Friday, July 21, 2006

If you haven't yet read parts 1 and 2 of this diatribe you really ought to do that now. Otherwise you won't understand what on earth I'm on about.

For the Hatred of ElvesTM - Part 3

I am not the biggest fan of japanese anime and games, but after being forced by certain of my acquaintance to compromise at the video store, by playing games that I feel obliged to play and watching multicultural public television, I have come to admit that there’s something in it.
I’m not into all that cutesy, tentacly, big watery-eyed stuff. It’s not really my thing. But as someone pointed out to me once, there’s more to anime than that.

I applaud these Japanese creators for doing their research. I haven’t delved down to l33t levels with this material, but what I have seen gives me the impression that these are intelligent men and women of the world who are widely read, taking an interest in many different periods of history, geographical sources, philosophy, science etc., with all this resulting in a farrago of influences in their fantasy worlds. These people are clearly better educated even in our cultural history than many of us.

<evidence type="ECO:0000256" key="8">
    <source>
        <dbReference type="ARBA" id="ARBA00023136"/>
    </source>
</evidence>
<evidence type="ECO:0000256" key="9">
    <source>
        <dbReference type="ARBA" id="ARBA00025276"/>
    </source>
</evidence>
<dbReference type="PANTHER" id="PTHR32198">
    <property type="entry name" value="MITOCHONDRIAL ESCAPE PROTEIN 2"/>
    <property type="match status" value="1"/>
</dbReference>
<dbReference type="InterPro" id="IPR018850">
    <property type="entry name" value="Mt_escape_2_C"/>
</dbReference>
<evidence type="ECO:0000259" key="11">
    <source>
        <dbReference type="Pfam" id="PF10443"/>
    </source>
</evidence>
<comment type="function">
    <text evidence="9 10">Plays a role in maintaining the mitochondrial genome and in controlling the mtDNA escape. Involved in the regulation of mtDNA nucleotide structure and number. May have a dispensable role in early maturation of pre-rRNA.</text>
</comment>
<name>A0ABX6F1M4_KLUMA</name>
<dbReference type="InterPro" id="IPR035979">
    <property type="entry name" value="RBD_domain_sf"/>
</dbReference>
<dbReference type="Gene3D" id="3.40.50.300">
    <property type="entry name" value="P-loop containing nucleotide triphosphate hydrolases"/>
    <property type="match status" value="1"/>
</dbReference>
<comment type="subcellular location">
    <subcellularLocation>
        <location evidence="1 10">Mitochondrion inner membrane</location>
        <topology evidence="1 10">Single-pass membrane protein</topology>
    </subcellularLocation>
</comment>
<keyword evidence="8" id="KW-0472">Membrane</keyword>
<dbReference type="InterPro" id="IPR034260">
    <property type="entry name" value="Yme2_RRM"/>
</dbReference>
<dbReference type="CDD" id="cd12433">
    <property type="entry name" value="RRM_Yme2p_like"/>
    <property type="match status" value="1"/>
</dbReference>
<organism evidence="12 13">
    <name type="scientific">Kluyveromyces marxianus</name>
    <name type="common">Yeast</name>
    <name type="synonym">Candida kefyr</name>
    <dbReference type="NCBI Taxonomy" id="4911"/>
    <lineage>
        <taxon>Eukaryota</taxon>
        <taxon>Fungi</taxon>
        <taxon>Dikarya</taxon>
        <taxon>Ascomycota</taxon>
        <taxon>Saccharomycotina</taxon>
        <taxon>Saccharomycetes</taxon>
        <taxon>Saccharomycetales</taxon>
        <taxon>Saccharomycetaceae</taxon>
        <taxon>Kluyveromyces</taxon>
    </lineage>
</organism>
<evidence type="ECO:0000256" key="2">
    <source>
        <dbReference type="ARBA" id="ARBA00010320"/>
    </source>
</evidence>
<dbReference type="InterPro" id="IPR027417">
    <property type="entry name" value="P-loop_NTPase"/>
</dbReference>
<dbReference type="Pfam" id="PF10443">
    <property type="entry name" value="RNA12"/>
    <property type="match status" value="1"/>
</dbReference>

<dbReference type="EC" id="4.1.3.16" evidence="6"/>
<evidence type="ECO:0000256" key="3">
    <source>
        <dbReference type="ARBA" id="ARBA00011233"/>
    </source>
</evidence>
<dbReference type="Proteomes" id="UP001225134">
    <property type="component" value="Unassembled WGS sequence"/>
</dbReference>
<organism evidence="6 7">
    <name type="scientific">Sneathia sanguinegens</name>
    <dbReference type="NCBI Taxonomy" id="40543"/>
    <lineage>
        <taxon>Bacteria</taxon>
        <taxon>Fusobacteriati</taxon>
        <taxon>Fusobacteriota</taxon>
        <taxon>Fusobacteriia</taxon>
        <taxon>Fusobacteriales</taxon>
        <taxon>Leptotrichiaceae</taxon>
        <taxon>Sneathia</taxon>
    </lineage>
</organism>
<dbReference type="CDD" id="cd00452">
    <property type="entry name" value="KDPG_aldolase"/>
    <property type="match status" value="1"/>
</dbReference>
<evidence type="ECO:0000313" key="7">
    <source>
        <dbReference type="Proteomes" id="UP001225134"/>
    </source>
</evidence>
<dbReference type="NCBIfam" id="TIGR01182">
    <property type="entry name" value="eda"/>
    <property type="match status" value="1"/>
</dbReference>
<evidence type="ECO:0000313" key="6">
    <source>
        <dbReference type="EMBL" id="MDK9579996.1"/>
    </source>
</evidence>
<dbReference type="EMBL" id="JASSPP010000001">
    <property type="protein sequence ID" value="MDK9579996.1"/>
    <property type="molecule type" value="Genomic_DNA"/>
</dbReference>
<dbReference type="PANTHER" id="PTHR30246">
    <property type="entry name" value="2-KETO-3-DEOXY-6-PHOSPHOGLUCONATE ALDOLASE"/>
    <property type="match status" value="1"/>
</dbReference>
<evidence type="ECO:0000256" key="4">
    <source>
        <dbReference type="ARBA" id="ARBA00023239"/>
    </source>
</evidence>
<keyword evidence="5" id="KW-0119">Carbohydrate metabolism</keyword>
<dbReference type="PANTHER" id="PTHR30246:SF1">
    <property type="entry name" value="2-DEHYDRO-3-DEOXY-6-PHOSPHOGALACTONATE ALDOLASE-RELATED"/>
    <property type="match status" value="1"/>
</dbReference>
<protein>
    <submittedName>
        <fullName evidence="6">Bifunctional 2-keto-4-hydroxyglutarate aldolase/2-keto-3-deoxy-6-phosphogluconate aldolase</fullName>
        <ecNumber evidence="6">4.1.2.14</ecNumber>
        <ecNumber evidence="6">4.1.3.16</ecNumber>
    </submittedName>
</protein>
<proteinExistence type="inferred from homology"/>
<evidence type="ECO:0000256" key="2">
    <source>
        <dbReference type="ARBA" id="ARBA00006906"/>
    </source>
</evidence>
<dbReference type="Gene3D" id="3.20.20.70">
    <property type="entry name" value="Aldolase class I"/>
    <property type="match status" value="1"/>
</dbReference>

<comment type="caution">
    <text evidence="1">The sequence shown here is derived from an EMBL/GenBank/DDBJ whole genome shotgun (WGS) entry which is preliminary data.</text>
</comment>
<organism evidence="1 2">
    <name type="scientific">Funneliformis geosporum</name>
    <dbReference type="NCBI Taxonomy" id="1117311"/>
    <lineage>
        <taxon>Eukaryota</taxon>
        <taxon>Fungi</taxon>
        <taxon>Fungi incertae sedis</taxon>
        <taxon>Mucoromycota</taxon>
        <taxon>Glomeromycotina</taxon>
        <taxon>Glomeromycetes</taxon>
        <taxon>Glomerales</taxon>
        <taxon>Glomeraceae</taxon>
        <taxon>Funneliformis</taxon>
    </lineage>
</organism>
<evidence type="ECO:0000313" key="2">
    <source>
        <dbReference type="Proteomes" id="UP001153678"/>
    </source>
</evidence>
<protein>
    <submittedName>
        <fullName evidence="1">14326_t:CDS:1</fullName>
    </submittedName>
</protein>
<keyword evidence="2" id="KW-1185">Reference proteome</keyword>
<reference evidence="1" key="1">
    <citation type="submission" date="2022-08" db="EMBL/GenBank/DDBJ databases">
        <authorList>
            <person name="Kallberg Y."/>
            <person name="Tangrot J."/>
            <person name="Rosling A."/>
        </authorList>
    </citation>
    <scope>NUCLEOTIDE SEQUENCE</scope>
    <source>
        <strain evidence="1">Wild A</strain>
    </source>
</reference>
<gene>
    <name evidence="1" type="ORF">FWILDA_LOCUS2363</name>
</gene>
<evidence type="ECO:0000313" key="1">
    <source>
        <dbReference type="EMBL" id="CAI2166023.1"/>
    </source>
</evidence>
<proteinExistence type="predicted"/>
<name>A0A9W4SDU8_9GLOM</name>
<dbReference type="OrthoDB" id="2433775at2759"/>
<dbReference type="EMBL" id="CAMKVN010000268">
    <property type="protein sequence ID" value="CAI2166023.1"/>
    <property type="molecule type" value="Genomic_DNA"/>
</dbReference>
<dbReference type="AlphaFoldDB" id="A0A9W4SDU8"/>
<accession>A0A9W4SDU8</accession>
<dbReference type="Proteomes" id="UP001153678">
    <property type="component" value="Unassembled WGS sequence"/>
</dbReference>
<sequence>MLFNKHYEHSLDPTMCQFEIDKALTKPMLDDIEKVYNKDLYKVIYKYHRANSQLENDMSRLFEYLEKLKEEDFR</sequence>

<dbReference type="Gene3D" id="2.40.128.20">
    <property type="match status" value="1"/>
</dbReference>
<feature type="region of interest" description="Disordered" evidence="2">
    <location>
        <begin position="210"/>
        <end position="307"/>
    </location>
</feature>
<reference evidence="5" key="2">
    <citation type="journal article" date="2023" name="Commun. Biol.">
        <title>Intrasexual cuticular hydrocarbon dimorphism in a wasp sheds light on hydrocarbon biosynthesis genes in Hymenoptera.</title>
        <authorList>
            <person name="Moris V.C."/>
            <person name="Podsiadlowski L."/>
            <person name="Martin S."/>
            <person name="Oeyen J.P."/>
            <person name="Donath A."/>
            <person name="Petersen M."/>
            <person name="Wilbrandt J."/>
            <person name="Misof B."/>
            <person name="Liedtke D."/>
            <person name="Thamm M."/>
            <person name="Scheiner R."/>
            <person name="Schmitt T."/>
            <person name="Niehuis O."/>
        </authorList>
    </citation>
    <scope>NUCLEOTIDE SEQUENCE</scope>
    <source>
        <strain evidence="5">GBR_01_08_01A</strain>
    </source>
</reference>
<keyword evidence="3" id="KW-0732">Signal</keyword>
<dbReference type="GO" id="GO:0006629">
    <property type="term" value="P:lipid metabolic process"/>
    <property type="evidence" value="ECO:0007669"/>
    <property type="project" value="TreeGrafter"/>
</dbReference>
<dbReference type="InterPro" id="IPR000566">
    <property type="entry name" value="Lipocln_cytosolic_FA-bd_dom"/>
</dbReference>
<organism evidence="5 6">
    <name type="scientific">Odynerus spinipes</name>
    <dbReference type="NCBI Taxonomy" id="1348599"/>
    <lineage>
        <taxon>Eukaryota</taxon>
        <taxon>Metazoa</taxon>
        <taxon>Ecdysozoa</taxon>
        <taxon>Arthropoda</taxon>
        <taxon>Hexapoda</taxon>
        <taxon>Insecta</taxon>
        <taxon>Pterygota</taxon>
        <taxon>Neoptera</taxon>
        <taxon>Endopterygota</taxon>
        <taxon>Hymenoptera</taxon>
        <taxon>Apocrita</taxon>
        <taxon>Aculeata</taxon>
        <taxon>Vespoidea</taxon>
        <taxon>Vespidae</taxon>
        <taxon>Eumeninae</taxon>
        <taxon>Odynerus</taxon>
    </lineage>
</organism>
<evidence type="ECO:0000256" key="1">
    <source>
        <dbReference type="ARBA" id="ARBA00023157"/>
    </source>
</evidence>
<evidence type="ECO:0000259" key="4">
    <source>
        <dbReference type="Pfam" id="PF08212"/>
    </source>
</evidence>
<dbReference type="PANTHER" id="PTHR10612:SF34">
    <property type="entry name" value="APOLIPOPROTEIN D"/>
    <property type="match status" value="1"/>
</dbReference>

They do, it is true, often recontextualise and interpret their findings in odd ways (but haven’t we seen a swathe of European history given a bizarrely American treatment in countless games?). While they may use their Western borrowings in a manner that is sometimes a bit jarring, quaint or not comme il faut from our point of view, at least one doesn’t get the feeling that one is being assaulted by volley upon volley of the same old, recycled pseudo-medieval shite. After all, to bore another is surely the greater aesthetic insult. And even if the storylines are often a bit dull, the clothes are excellent, and it’s all so fresh, weird and wonderful to the jaded eye.

Perhaps Japanese artists feel a sort of freedom that their Western counterparts no longer enjoy. They go about breaking rules and mixing their cultural metaphors perhaps because they are not bogged down by the weight of expectations: by an audience that's going to jump up and criticise them for getting the number of Goblin toes wrong. Perhaps they care less about "authenticity" and established conventions and more about fantasy (I say this in full appreciation of the irony in doing so).

And most laudibly, they don’t seem to think that intellectual concepts are too high-brow for their audience. The deliberately confuse us, often don’t fill out their back stories (with those tediously exhaustive and over-literal tracts) and leave questions unanswered. They refuse to water down the strange and are unafraid of the unfamiliar.

to be continued...



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